The X2 and CAS-Delhi genotypes were detected in Shiselweni region. The X2 genotype is commonly detected in the Americas population and other countries of Southern Africa, Asia, and Europe [26]. The occurrence of X2 genotype might have been acquired in Eswatini through increased migration of people from different countries where it is dominant [26]. CAS-Delhi genotypes are commonly isolated in the Middle East and Central Asia. It has also been found in regions with frequent migration to and from the Indian subcontinent [27]. Furthermore, the Manu1, Manu2, T2 and LAM1 genotypes were found in few participants from the Hhohho and Manzini regions that are considered urban regions. The Manu genotypes were isolated in high proportion from Egyptian patients in Africa [28]. However, the MANU2 family has a low prevalence worldwide and few specimens in the current study had this genotype.

Furthermore, CAS-Delhi and CAS-Kili (lineage 3) genotypes are associated with increased relapse and reinfection rates among TB infected patients [29]. According to Eswatini (formerly Swaziland National Tuberculosis Control Program [2], the Lubombo region had 5% TB infection relapse rate while both Hhohho and Manzini region had 2% with Shiselweni at 1% relapse rate. Therefore, based on Guerra-Assunção, Houben [30] findings, the current study may point to the lineage 3 genotypes as a possible cause of relapse cases in the Hhohho, Shiselweni and the Lubombo regions of Eswatini.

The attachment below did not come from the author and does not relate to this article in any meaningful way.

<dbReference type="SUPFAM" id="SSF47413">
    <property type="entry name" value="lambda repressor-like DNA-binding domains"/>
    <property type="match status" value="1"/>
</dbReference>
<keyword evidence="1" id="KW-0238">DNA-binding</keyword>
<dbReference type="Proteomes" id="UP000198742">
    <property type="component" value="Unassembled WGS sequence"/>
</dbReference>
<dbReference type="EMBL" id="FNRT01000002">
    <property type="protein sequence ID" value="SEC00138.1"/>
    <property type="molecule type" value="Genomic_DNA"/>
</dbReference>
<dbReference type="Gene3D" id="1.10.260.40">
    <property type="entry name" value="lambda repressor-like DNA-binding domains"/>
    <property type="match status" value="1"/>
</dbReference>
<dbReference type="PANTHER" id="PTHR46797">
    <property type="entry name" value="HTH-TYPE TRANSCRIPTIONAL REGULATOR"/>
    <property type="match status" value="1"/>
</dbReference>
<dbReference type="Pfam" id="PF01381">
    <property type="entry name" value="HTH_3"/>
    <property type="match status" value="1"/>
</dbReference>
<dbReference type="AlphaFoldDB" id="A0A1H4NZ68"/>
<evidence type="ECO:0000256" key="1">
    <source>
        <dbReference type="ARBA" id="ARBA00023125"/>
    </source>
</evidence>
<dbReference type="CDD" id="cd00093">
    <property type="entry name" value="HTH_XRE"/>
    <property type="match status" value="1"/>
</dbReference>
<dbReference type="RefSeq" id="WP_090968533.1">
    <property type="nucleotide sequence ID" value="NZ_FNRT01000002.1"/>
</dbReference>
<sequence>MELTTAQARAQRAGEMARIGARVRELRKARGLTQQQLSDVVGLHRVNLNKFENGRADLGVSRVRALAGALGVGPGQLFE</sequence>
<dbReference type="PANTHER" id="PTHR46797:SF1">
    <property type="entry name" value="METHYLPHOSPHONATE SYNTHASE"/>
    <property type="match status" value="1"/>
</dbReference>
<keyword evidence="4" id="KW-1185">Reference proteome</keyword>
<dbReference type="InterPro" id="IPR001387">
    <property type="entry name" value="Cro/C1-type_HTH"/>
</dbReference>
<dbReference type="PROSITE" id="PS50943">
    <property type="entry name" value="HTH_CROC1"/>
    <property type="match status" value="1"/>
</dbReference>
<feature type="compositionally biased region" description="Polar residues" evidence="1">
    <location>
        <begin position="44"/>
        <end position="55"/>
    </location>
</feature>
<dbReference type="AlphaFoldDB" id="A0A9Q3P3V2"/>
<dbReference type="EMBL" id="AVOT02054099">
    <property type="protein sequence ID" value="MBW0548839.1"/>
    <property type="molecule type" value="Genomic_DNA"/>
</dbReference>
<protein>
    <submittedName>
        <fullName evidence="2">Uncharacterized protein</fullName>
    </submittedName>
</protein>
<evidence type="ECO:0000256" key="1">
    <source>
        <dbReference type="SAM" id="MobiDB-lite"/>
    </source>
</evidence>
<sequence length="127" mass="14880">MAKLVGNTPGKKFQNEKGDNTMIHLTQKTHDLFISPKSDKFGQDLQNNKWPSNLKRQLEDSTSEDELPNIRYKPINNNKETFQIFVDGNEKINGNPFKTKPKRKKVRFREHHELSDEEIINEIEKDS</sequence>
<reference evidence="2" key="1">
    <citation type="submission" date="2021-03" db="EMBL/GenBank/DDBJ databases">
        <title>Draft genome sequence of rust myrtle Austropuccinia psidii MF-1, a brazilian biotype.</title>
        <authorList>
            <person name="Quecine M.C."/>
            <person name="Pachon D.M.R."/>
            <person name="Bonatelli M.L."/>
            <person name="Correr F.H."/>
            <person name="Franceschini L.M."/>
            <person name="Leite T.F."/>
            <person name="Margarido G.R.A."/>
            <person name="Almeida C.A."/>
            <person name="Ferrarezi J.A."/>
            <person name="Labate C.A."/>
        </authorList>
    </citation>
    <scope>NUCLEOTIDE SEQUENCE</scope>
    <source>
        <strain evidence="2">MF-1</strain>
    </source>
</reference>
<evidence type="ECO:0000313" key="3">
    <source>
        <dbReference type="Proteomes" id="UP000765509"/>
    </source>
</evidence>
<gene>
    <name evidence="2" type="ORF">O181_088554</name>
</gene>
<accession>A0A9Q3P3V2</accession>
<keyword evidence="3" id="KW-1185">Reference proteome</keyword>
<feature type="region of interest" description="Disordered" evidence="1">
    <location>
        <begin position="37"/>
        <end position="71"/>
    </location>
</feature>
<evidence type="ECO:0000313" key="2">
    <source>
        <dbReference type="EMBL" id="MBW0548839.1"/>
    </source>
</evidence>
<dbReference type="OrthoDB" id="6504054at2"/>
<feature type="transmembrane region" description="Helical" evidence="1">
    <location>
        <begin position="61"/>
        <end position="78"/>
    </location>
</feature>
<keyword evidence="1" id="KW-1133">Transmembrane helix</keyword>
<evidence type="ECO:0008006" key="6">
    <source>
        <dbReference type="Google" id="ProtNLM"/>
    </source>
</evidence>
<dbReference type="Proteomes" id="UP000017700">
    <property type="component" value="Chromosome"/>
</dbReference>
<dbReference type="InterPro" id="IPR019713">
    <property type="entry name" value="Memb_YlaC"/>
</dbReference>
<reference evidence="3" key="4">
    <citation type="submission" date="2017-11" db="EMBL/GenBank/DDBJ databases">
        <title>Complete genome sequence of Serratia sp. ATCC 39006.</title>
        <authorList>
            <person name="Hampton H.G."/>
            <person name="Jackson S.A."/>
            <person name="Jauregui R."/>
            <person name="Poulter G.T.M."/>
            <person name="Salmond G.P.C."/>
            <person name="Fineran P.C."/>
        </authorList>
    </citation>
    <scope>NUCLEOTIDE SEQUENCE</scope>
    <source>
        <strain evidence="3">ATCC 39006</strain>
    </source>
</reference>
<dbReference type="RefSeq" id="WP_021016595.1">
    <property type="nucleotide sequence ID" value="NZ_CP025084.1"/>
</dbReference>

In this present study, most patients had multiple or mixed-strain genotypes either at baseline or follow-up. This identification of mixed-strain infection, which is an infection with several different genotypes of M.tb in a single patient during the course of treatment was an interesting finding [31]. Sputum specimens and typing methods may under-estimate the true bacterial diversity within the lung as they are likely limited to reveal the coexistence of multiple M.tb strains in the same patient [32]. In this study, the Beijing genotype had a substantial rate of mixed-strain genotypes found in 35/206 (16.99%) specimens and the S genotype at 28/206 (13.59%) in single strain infection. Previous studies in the African continent, reported that Beijing and S genotypes are most likely to be associated with mixed infections [33, 34]. Changing drug-susceptibility patterns is common among mixed-strain infections during therapy. Mixed-strain infection with both drug sensitive and resistant profiles may lead to discordant drug-susceptibility testing profiles, which could complicate the treatment regimen and lead to poor treatment outcomes [5]. The mixed-strain infections could have arised, if the inital infectious episode at baseline, caused by a distinct strain, could results in relapse of the original infection, yielding disease with two unique M.tb strains that may have the same or different drug susceptibility profiles [33]. The detection of the mixed-strain infection in the study is an important finding and has an impact on success of patient treatment. Moreover, treatment could have reduced the initial drug susceptible population while allowing the drug resistant population to grow and cause drug resistance.Further analysis revealed that some participants who had drug resistant genotypes at baseline or at follow-up, had genotype and/or DST profile change between baseline and follow-up episodes. A total of 33 (53.23%) participants had mixed-strain infections with the same drug sensitivity pattern between baseline and follow-up, followed by 16 (25.81%) participants with mixed-strain infection with different drug sensitivity patterns. This was concerning as these findings were observed at six months after the administration of the conventional first line drug regimen, which was expected to subside the infection rate. Similarly, twenty-four of 37 (64.9%) patients with serial culture positives showed different genotypes at different time points and changes in the genotype while on treatment was a very important observation. It is reported that genetic changes promote attainment of autonomous pathogenic traits within TB lineages, and thus confers resistance to some anti-TB drugs [12]. Thus, it is important to report the nature of mixed-strain infection in populations of high burden countries, especially in studies with large cohorts.